Manchester City's Jesus has started all four of the five-time winners' matches so far, but has rarely come close to adding to his 10 international goals.
By contrast, Firmino continued his wonderful club form with Liverpool by coming off the bench to score his side's second in a 2-0 win over Mexico in the last 16.
Firmino also made an important contribution as a substitute in kickstarting Brazil's World Cup by helping tee up Philippe Coutinho's stoppage time opener against Costa Rica in their second group game after a disappointing 1-1 draw against Switzerland.
First called up to the national team as Brazil sought to get back on their feet following a 7-1 World Cup semi-final thrashing to Germany four years ago, most Brazilian fans had little idea who Firmino even was.
He had left his homeland as an 19-year-old after just one full season with Figueirense and headed to unfashionable German club Hoffenheim.
However, his move to Liverpool, and in particular 10 goals in the Champions League as the Reds reached the final this season, have seen his status among the Brazilian public soar. Media giant Globo described him on Thursday as the new "sweetheart" of fans back home.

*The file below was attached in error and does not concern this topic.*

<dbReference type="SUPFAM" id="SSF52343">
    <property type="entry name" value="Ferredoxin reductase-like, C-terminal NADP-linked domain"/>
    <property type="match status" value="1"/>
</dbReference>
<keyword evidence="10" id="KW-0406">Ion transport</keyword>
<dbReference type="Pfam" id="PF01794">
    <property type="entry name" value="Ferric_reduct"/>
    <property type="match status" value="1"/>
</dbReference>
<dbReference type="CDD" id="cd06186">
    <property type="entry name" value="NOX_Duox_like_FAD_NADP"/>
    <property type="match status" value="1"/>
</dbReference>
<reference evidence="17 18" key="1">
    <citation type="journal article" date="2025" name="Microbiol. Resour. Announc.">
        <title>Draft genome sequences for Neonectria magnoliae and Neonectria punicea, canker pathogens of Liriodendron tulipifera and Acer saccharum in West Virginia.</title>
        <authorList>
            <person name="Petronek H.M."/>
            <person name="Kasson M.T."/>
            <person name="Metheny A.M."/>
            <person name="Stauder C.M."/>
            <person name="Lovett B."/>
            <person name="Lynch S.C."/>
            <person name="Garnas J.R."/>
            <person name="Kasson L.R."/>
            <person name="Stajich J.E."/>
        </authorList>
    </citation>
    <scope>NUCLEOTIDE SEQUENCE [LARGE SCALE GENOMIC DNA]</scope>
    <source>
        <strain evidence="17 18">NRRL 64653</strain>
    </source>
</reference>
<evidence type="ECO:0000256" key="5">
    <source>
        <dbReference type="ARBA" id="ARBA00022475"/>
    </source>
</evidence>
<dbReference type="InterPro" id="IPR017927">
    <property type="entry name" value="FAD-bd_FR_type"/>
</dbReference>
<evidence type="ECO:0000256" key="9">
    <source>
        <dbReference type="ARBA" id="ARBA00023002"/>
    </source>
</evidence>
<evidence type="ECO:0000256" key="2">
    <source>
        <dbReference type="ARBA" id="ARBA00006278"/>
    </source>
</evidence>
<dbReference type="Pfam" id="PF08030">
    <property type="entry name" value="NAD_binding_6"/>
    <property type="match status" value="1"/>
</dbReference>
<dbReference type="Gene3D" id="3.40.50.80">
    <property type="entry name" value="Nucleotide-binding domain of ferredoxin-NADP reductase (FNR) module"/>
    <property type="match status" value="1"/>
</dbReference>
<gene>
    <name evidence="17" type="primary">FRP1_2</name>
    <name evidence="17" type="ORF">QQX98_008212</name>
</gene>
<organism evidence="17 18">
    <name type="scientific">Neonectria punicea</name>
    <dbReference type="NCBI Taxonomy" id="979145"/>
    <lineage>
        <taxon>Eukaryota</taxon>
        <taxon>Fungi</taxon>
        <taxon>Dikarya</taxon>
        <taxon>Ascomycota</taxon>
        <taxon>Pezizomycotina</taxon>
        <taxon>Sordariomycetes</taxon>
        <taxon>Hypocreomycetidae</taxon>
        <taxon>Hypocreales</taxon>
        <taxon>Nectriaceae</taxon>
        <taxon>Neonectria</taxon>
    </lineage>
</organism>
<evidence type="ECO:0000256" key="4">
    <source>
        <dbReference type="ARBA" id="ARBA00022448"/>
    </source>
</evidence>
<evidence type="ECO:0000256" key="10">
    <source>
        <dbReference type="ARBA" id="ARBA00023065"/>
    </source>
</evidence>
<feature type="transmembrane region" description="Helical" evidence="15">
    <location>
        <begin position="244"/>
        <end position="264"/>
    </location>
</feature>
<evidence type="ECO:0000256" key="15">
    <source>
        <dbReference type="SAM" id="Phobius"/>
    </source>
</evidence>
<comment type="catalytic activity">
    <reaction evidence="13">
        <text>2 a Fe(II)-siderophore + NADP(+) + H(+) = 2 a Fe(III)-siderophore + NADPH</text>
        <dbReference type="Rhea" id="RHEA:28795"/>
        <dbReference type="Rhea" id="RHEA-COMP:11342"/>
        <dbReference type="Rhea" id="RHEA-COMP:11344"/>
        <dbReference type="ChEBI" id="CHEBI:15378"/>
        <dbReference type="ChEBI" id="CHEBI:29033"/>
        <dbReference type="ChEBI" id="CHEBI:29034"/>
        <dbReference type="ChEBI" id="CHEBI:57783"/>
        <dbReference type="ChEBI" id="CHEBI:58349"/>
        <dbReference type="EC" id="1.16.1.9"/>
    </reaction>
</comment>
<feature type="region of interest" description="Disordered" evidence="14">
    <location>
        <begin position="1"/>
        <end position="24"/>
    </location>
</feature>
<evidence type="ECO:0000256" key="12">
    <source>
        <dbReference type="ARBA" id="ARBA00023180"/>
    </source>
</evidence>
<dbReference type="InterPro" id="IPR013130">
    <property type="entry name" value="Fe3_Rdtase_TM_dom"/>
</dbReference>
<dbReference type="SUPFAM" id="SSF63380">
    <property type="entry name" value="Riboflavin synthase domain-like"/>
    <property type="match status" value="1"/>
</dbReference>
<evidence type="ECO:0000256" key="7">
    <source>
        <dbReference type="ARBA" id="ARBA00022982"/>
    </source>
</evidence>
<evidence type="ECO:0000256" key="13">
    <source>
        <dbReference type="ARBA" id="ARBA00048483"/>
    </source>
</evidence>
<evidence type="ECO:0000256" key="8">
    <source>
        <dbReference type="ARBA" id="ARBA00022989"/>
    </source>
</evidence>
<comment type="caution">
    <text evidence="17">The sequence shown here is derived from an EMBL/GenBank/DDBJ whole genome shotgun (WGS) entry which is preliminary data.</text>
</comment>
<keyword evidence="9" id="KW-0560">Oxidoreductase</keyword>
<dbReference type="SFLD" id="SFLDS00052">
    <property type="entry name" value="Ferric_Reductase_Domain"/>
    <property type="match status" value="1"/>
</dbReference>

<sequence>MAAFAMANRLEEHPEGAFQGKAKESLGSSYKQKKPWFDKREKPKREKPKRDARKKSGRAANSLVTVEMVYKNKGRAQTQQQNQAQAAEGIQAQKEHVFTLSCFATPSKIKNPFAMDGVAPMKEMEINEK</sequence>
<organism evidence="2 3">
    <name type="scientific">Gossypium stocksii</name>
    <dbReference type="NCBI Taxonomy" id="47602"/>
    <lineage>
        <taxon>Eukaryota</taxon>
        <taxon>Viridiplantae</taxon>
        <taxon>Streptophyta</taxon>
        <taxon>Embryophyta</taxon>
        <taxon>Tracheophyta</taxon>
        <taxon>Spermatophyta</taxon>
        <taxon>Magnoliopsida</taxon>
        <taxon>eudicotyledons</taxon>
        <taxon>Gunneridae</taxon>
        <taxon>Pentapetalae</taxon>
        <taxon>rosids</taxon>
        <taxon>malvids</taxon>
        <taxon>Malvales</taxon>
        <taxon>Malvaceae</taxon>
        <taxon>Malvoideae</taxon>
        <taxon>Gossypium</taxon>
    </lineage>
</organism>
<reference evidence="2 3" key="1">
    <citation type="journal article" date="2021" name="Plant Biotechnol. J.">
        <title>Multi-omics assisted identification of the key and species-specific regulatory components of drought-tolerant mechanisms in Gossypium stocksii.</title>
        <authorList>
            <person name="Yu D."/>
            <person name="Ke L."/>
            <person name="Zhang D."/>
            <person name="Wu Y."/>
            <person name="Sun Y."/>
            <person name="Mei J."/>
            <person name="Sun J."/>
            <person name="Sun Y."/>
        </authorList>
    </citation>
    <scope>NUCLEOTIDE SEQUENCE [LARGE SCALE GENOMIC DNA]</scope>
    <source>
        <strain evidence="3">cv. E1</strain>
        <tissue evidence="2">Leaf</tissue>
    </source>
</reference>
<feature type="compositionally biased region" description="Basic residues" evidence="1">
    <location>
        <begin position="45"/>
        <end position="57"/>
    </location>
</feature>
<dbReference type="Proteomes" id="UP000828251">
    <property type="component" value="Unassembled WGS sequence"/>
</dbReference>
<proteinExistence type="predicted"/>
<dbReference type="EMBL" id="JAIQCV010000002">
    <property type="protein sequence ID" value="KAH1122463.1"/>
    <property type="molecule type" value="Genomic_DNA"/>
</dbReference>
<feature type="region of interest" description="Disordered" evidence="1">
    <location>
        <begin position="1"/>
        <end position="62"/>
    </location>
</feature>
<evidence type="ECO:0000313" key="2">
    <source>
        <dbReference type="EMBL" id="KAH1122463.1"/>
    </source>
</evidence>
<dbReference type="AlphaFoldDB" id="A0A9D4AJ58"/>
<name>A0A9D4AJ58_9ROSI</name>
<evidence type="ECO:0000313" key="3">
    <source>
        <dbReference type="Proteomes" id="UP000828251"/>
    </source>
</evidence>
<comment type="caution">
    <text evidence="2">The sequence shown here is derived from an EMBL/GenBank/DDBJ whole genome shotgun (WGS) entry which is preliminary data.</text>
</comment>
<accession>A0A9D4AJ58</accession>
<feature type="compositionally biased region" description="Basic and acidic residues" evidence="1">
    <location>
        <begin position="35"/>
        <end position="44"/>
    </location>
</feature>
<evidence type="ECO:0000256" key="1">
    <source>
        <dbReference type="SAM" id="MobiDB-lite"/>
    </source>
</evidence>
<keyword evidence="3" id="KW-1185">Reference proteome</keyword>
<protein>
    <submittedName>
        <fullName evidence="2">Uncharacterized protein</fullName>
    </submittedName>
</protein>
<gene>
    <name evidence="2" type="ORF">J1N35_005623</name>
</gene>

Tite loyal to Jesus
Brazil coach Tite, though, looks set to stick by Jesus for Friday's quarter-final against Belgium as loyalty for his part in transforming his country's fortunes.
When Tite was appointed in June 2016, Brazil languished sixth in South American qualifying and were at risk of not even making it to Russia.
A run of nine straight wins followed with Jesus scoring five times to establish himself as Brazil's new number nine at the tender age of 21.
Just like at club level where he has often been preferred to City's all-time top scorer Sergio Aguero by Pep Guardiola, Tite and his teammates are fans of not just Jesus's goals but his all-round game.
"We hear a lot of people saying that Jesus is not scoring goals. But sometimes they don't see how much work he puts in for the team on the field, coming back to mark and win back the ball," said winger Willian.
"Of course scoring goals is important, but I am certain that he is relaxed about it. He has the confidence of all the players and staff to keep playing."
Unlike Brazil's previous World Cup wins where the likes of Pele, Romario and Ronaldo have operated centrally, Jesus also has to play facilitator for the side's biggest goal threat, Neymar.
Jesus has been starting on the left of a front three, and he and Neymar struck up a fine partnership in qualifying.
Rather than being bogged down against deep-lying defences like against Switzerland, Costa Rica and Serbia, Jesus may also enjoy more space to exploit against an attack-minded Belgium in what promises to be one of the most attractive games of the tournament.
If he does not, then Brazil at least have the luxury of knowing they have an in-form Firmino to turn to on the bench.
"It doesn't mean he's not going to be decisive," said Tite on Thursday about the prospect of leaving Firmino on the sidelines from the start once more.